Review: Ensemble Theatre Cincinnati's 'Hands on a Hardbody' Tells a Story of Yearning Competition

Hands on a Hardbody runs through June 30

Jun 13, 2024 at 1:27 pm
Hands on a Hardbody is presented by Ensemble Theatre Cincinnati now through June 30
Hands on a Hardbody is presented by Ensemble Theatre Cincinnati now through June 30 Photo: Mikki Schaffner

Ensemble Theatre Cincinnati calls itself a “premiere theater” because its productions are almost always new to Greater Cincinnati audiences. That was the case back in 2014 when it presented the regional premiere of the musical Hands on a Hardbody, a 2013 Broadway show inspired by a 1997 documentary about people in a Texas town participating in an endurance contest that required them to outlast other competitors by keeping one hand constantly touching a Nissan pickup truck that was the prize for the winner. ETC audiences appreciated the show a decade ago, but in an unusual move, ETC’s Producing Artistic Director Lynn Meyers decided to revive it to conclude the theater’s 2023-2024 season.

In her director’s note in the show program, Meyers called the show “a metaphor for Ensemble Theatre Cincinnati.” She was amplifying a line from one of its songs: “If you love something, keep your hands on it.” That’s a meaningful rationale for bringing back this show, and Meyers’ current production, which she again directed, underscores the value of doing so. The opening night audience was fully and emotionally engaged in the story and its varied contestants.

The show is simply staged: a candy-apple red pickup truck is front and center on a shiny black floor, beneath a large billboard for “Floyd King Nissan, Longview, Texas.” Scenic and lighting designer Brian c. Mehring uses pools of light to highlight performers and shift focus from moment to moment. Since a dozen of the cast members play the people with their hands on the truck, they also are responsible for its “choreography” – as it’s rotated and shifted into various configurations and also, using a cover over its flatbed, a surface for dancing. (Chaz Wolcott inventively oversaw the latter, as well as the carefully orchestrated twists and turns of the vehicle.)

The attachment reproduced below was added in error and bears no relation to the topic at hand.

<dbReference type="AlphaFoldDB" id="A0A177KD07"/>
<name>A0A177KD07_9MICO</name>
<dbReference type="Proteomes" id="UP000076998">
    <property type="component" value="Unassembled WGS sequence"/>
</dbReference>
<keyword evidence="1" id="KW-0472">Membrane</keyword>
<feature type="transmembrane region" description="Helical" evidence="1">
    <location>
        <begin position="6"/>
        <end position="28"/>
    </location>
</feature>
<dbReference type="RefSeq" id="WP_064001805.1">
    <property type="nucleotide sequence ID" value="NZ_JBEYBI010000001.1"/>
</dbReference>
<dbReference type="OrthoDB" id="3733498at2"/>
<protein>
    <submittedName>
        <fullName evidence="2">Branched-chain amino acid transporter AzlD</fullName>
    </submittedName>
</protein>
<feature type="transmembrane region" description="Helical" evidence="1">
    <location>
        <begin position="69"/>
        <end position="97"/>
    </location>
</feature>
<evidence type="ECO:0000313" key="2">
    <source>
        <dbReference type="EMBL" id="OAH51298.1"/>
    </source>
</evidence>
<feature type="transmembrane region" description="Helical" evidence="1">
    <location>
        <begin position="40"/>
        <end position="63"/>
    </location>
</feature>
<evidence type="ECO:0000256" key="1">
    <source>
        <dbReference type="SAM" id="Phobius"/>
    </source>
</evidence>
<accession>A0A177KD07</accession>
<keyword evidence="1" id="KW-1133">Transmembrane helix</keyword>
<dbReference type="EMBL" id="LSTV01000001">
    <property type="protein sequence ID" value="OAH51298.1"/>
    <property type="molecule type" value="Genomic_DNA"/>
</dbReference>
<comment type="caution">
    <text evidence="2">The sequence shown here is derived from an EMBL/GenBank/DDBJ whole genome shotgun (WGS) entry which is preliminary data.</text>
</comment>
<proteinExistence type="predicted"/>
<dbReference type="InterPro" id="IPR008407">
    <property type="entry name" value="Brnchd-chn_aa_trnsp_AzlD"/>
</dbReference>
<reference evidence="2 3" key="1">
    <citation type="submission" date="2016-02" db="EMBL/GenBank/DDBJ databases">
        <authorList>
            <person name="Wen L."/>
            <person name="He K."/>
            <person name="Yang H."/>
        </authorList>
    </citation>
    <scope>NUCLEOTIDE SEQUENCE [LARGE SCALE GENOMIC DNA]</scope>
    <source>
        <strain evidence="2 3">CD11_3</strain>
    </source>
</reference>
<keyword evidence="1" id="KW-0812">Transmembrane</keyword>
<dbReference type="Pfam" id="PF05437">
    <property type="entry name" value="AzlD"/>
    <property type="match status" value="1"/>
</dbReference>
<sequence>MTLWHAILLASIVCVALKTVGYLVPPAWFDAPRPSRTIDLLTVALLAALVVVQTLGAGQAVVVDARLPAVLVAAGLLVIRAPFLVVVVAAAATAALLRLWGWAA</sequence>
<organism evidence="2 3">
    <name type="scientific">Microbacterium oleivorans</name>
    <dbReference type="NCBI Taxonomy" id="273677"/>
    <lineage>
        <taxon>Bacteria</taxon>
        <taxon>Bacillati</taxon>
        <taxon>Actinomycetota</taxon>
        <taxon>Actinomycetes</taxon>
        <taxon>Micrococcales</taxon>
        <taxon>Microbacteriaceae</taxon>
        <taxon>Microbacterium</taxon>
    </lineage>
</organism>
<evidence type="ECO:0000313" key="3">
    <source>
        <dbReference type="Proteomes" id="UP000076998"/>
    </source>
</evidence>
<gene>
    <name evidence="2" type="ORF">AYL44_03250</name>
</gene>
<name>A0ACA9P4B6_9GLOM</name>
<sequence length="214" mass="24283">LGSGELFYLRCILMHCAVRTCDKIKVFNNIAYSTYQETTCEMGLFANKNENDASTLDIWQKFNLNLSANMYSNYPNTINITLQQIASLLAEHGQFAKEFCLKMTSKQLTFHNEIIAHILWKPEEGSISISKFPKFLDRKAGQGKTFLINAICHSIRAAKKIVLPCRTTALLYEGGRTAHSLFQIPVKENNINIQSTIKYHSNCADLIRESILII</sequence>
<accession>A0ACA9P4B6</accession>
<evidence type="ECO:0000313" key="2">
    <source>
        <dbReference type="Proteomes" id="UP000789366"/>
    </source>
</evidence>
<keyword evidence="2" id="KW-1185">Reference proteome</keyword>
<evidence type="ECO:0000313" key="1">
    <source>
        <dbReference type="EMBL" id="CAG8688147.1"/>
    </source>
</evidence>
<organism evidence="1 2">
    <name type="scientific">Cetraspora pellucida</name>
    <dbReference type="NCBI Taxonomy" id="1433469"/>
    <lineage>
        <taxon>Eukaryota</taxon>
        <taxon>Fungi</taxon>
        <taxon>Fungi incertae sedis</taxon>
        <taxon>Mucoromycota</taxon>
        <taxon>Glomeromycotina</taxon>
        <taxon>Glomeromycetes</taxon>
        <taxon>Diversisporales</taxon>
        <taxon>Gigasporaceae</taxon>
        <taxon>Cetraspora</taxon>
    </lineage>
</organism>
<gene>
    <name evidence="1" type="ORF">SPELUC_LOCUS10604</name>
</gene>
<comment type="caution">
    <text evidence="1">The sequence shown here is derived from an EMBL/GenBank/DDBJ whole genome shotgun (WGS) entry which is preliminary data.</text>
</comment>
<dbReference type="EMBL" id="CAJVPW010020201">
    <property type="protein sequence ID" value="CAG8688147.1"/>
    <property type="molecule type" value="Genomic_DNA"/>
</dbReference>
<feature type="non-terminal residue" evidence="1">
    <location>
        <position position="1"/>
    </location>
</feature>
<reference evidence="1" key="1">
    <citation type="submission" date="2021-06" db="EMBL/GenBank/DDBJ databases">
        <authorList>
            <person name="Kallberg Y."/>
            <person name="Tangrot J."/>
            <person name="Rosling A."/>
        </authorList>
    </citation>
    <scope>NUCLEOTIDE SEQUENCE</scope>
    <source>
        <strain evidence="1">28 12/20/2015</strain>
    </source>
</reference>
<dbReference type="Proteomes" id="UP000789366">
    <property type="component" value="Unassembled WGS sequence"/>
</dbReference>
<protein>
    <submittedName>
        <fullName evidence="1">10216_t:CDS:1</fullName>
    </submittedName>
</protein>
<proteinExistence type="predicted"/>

Hands on a Hardbody is a perfect demonstration of another of Meyers’ concepts for her “ensemble” theater. The show does not have a leading performer; everyone has a moment to step forward, a song to sing and a story to reveal. A majority of the cast are familiar faces from past ETC productions. Jared Joplin is a bullying past winner who’s taking another shot at outlasting everyone by intimidation and mind games. Like many of the people we meet, he has a backstory that’s revealed, giving him greater complexity. Patrick Earl Phillips, another ETC regular (in fact, a past ETC apprentice), portrays a sullen, disillusioned military veteran. Phil Fiorini and Kate Wilford are a long-married couple who have lost the one-time magic of their relationship but are inspired to reconnect. Andrew Maloney (another former ETC apprentice) and sweet Brooke Steele play young, idealistic dreamers reaching out for the opportunity symbolized by the truck that might take them to Hollywood. Deb G. Girdler, a true ETC veteran, turns in a sardonic performance as a weary woman whose loving husband (Jim Hopkins) supports her, but who is envious of a sultry young woman (Denise Devlin) clearly being set up as a winner for promotional reasons. Michael G. Bath and Annie Fitzpatrick are also familiar ETC regulars, playing the dealership’s marketers with Jamie Cordes as the manager with divided loyalties.

The production also features some new faces. Aleah Vassell plays a devout young woman, sustained by listening to tapes of Gospel songs. She renders one of the show’s most rousing numbers, “Joy of the Lord.” Deondra Kamau Means, a regular with Children’s Theatre of Cincinnati, renders a memorable portrait of a man of commitment, even though he’s the first to be disqualified. Franco Valerga, a rising senior in UC’s CCM musical theater program, as a son of immigrants delivers another of the show’s moving songs, “Born in Laredo.” 

Hands on a Hardbody convincingly portrays a cross-section of everyday people yearning for something more. As they fell away from contact with the truck due to exhaustion or delusion and exit the stage, a remarkable audience response happened during the second act on opening night: First, gasps and sighs that someone worthy had failed — followed by applause for each of those characters’ departures. The empathy felt by everyone watching was definitely the product of Meyers’ sensitive direction and convincing performances by everyone in this talented cast.

Meyers’ mantra from the show, “If you love something, keep your hands on it,” is a clear statement of why this production connects and why it made sense to present it again. It’s sure to be a popular offering to wrap up ETC’s 38th season.

Hands on a Hardbody, presented by Ensemble Theatre Cincinnati, 1127 Vine St., Over-the, Rhine, continues through June 30. More info: ensemblecincinnati.org.